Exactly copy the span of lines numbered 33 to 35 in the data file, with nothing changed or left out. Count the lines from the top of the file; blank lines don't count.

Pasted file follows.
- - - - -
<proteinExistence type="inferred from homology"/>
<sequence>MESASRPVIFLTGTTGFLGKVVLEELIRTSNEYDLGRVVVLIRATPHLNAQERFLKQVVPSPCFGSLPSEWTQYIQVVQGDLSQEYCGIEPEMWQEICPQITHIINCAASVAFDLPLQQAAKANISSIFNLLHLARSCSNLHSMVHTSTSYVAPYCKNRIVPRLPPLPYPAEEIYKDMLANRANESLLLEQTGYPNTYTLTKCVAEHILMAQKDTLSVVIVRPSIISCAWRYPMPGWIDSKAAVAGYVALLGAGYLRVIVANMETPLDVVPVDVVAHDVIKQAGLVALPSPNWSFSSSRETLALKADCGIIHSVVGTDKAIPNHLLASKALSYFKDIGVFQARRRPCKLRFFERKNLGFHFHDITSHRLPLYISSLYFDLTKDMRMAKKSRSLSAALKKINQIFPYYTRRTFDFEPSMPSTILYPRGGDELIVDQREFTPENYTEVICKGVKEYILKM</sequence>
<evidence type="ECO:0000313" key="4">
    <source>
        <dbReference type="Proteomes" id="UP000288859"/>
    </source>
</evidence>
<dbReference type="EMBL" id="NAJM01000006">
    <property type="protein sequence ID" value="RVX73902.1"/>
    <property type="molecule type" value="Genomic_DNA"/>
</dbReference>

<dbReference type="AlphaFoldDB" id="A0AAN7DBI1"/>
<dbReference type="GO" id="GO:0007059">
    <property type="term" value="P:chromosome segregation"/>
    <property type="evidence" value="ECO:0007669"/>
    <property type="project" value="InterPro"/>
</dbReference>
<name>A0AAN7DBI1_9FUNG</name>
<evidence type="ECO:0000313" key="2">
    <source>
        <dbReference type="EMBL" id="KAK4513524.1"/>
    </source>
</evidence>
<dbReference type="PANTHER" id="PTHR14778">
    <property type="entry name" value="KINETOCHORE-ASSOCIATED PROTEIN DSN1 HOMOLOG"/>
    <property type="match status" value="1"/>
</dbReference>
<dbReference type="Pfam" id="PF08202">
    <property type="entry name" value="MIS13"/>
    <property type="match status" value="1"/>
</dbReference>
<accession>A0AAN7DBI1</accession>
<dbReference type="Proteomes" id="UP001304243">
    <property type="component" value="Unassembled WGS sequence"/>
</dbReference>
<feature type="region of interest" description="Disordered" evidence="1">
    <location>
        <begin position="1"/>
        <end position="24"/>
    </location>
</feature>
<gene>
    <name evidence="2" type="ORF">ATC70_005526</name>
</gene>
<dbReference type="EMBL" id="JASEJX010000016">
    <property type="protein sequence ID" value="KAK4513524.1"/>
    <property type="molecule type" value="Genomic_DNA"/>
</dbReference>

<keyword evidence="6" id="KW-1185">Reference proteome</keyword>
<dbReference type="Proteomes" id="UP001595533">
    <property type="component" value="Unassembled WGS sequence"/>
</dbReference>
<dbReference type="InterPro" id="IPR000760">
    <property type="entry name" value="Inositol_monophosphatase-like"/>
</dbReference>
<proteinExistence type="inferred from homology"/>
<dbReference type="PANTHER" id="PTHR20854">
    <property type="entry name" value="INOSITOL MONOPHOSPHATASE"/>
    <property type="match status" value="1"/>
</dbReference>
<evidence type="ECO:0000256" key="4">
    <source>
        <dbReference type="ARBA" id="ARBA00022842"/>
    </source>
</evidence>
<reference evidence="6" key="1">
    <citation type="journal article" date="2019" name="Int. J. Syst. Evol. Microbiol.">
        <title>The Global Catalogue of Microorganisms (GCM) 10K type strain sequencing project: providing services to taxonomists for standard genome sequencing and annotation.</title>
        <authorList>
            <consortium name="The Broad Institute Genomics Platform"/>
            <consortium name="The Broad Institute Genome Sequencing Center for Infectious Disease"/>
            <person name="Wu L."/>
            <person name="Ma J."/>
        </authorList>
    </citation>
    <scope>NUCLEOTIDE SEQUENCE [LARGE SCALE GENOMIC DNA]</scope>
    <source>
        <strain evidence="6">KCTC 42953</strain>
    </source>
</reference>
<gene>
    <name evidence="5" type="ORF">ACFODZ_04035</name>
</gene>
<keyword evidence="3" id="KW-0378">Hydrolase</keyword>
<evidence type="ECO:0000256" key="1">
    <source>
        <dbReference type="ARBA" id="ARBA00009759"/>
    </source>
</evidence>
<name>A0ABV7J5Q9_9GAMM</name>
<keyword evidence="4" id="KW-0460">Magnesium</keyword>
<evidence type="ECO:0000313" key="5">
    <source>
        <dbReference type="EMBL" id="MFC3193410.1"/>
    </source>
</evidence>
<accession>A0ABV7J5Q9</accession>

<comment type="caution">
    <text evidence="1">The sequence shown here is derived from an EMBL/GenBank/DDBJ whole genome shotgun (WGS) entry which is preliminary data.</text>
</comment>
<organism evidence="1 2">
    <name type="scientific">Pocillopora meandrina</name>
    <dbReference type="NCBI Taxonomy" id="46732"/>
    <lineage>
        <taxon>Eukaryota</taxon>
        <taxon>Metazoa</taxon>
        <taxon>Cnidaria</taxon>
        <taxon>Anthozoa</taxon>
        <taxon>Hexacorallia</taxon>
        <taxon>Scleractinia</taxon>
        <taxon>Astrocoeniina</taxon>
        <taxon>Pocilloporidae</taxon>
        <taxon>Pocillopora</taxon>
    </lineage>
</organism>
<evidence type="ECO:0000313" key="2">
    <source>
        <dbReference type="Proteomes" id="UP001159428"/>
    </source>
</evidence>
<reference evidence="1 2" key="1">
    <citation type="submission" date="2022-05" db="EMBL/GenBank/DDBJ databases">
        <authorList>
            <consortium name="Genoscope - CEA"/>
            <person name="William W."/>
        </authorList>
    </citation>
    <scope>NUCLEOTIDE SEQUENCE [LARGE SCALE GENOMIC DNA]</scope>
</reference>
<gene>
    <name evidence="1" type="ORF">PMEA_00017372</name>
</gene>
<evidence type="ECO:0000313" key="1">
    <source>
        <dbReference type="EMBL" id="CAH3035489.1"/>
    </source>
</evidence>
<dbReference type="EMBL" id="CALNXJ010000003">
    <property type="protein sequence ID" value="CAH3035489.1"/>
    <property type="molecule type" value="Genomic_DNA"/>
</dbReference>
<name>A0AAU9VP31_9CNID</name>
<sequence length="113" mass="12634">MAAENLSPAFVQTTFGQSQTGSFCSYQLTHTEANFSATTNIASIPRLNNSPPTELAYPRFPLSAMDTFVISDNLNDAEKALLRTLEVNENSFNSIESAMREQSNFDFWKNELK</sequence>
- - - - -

<dbReference type="Proteomes" id="UP001304243">
    <property type="component" value="Unassembled WGS sequence"/>
</dbReference>